April 21, 2011

filmsgraded.com:
District 9 (2009)
Grade: 84/100

Director: Neill Blomkamp
Stars: Sharlto Copley, Vanessa Haywood, David James

What it's about. This science fiction film also qualifies as a mockumentary and black comedy. We begin with an Alien Nation premise of aliens among us, but they are predominantly quarantined into a single slum in South Africa. They are there because that is where their mothership travelled two decades ago, and has hovered there ever since, motionless.

The aliens resemble prawns, but they are seven feet tall, walk upright, and are extremely fast and strong. Most appear to be violent and uneducated, but two important exceptions are Christopher and his pre-adolescent son. The pair have turned their shack into a command center that can communicate with the mothership. All they need is fuel (a thick black liquid) to connect to the ship and return to their home planet. Unfortunately, the fuel can be obtained only in drabs from junked alien technology.

The aliens are CGI overlaid onto live action.

After many years of toil, Christopher and his son have accumulated a cannister of fuel, enough to return home. Alas, the cannister is confiscated by Wikus (Sharlto Copley), a human and middle manager at MNU, an evil corporation devoted to the confinement and relocation of the aliens. Wikus is a dufus who shares the general contempt that humans have for the aliens. He has a beautiful, loving wife (Vanessa Haywood) and a ruthless father-in-law (Louis Minaar). The latter is a top MNU official.

Wikus is contaminated by the cannister, and because it is a movie, begins to turn into an alien. His gradual metamorphosis from human to alien makes him important to MNU, since he can operate alien weaponry. Humans cannot, since the weapons are keyed to alien DNA. Once Wikus realizes what MNU has in store for him, he goes on the run, and hides out in the one place where he can find a level of acceptance. That is District 9, the alien internment camp.

Because it is a movie, Wikus again stumbles upon Christopher (keep in mind the camp has 1.8 million aliens), who, because he is clever, recognizes that only the all-important missing cannister could have turned Wikus. Christopher and Wikus begin an unlikely alliance that leads to the recovery of the cannister and a return to the mothership. But first Wikus must fend off MNU mercenaries, led by relentless tough guy David James.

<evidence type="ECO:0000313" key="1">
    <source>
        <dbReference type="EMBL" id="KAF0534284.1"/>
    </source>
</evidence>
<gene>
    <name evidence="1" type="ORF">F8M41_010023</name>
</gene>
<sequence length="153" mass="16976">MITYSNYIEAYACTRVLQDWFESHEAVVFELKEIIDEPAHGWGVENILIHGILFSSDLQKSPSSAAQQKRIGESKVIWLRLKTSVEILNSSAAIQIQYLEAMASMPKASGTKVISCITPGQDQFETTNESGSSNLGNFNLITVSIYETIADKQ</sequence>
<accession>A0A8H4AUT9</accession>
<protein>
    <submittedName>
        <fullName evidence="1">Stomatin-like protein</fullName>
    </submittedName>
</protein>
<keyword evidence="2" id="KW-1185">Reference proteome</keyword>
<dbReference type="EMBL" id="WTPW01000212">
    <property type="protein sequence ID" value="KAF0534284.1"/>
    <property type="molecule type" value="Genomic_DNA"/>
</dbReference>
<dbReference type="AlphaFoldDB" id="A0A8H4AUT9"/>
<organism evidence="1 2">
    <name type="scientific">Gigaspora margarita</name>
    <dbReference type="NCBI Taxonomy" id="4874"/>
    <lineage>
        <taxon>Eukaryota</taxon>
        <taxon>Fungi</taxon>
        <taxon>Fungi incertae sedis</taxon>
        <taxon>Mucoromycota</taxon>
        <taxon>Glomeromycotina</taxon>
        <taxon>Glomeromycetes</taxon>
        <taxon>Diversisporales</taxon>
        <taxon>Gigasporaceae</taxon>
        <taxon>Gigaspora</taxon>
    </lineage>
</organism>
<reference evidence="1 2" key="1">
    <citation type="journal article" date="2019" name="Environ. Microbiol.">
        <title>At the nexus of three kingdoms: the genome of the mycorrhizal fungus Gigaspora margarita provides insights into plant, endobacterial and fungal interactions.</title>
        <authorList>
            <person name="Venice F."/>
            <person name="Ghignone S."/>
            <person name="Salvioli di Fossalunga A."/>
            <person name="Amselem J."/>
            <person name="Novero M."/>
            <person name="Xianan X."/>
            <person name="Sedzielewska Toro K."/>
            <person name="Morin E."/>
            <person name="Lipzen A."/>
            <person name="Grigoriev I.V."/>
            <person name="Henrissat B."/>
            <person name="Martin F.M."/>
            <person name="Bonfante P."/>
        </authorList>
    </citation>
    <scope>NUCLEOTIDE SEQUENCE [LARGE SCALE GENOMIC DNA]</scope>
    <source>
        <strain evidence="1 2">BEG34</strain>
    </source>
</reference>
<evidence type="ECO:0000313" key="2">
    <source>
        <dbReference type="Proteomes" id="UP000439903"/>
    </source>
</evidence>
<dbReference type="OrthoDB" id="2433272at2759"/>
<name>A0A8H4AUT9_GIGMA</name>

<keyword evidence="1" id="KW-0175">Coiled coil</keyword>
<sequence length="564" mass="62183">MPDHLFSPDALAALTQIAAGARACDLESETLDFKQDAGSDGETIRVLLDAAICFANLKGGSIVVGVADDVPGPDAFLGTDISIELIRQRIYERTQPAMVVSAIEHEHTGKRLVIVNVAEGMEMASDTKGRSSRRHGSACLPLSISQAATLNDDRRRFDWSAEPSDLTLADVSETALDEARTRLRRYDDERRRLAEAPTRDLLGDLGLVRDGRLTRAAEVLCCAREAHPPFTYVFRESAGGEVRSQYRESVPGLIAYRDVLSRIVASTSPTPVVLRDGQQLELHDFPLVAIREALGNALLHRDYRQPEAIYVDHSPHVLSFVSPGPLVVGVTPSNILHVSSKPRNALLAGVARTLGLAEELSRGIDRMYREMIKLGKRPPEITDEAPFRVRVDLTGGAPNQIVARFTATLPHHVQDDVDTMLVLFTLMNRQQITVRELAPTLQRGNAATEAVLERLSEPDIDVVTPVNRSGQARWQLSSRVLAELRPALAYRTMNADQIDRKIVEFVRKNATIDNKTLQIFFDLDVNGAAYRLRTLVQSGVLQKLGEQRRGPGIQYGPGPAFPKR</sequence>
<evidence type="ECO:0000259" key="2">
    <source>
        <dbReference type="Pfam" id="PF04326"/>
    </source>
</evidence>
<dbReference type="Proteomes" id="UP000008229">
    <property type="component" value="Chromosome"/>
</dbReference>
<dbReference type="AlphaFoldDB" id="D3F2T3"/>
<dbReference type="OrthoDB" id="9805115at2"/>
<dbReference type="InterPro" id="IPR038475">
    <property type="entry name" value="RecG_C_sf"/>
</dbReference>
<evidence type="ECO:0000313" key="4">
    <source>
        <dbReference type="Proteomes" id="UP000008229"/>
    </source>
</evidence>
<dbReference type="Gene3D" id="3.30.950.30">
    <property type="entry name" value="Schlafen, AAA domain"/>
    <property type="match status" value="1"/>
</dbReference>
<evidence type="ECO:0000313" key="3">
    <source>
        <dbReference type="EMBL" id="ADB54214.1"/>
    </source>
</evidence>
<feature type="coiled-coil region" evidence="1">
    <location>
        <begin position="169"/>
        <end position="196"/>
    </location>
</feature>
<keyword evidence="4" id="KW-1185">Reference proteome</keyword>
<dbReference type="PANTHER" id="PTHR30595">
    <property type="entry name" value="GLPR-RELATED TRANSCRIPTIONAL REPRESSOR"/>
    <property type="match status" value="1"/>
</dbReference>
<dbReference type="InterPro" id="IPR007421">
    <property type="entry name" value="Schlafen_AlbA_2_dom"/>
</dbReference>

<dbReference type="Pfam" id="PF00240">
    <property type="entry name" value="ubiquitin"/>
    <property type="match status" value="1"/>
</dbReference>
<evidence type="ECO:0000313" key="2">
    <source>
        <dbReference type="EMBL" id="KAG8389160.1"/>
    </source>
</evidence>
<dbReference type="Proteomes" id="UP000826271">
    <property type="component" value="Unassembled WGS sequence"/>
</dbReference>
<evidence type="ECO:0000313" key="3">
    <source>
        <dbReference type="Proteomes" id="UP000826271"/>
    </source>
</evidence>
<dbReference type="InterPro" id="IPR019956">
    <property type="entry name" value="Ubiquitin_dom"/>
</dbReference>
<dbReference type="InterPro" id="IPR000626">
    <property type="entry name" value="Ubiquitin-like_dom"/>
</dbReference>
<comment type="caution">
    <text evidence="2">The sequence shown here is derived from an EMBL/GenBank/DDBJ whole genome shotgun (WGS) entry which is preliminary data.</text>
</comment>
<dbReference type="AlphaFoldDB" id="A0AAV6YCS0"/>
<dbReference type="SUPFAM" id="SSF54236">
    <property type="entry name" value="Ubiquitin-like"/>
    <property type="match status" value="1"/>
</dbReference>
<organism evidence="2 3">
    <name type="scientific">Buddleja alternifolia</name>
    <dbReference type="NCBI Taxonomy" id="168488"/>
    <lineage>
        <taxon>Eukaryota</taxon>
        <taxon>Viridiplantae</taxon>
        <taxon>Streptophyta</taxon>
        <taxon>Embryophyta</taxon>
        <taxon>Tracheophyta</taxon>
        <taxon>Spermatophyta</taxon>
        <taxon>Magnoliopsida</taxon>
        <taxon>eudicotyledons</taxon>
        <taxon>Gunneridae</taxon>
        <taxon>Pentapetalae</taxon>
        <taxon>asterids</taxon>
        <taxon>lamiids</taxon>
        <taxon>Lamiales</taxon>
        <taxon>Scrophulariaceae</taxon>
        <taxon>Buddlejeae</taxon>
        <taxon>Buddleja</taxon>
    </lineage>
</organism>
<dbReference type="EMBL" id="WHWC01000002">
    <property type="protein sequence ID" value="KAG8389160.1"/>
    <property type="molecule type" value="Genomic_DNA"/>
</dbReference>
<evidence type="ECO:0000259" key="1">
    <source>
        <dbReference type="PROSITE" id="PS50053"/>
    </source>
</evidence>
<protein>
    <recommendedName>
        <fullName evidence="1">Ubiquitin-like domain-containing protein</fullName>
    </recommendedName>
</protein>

How others will see it. This action movie was an immediate box office hit, and drew critical praise as well. It was nominated for four Oscars, but the big surprise was that two of them were for Best Picture and best adapted screenplay.

At imdb.com, the film is a big favorite, and currently ranks within that website's Top 250. It is unsurprising that males under 18 give it the highest ratings (8.7 out of 10), but even women over 45 grade it a respectable 7.4. The aliens are disgustingly ugly, but we feel sorry for them, since they are so mistreated by their human overseers.

How I felt about it. Is District 9 a comedy, or a sci-fi thriller with comic relief? The answer lies in the character of Wikus. He is a bumbler, who knows just enough to get himself into increasing trouble. Sharlto Copley plays Wikus as a fool, excited by his promotion, eager to do a good job, but ultimately incapable.

Copley knows the movie is a comedy. So does the director, the formerly obscure Neill Blomkamp, a young white native of South Africa whose background is in visual special effects. The name of the producer, Peter Jackson, is much more familiar, since he was the director of the overrated but extremely successful The Lord of the Rings trilogy. Jackson's true masterpiece came years earlier, in Heavenly Creatures (1994).

Obviously, District 9 is no mere science fiction adventure. It has much to say about prejudice. The aliens are grotesque and seem none too bright. But Christopher is smart, which shows you can't prejudge them. Environment is nearly everything, after all.

Is there a parallel between the human prejudice toward the aliens, and white prejudice toward blacks? After all, the story is set in South Africa, a nation notorious throughout the 1980s for its segregation of blacks into shanty towns, similar in appearance to District 9. The most infamous of these was called District 6.

Humans consider the aliens to be stupid, because most of them act that way. But they are uneducated and impoverished. If the aliens are stupid, then how come their race was able to travel to another solar system and visit Earth? It appears that humans don't want to ponder such aspects, and simply want to enjoy their higher status relative to the aliens, sanctified and enforced by human law. This is Apartheid in a nutshell.

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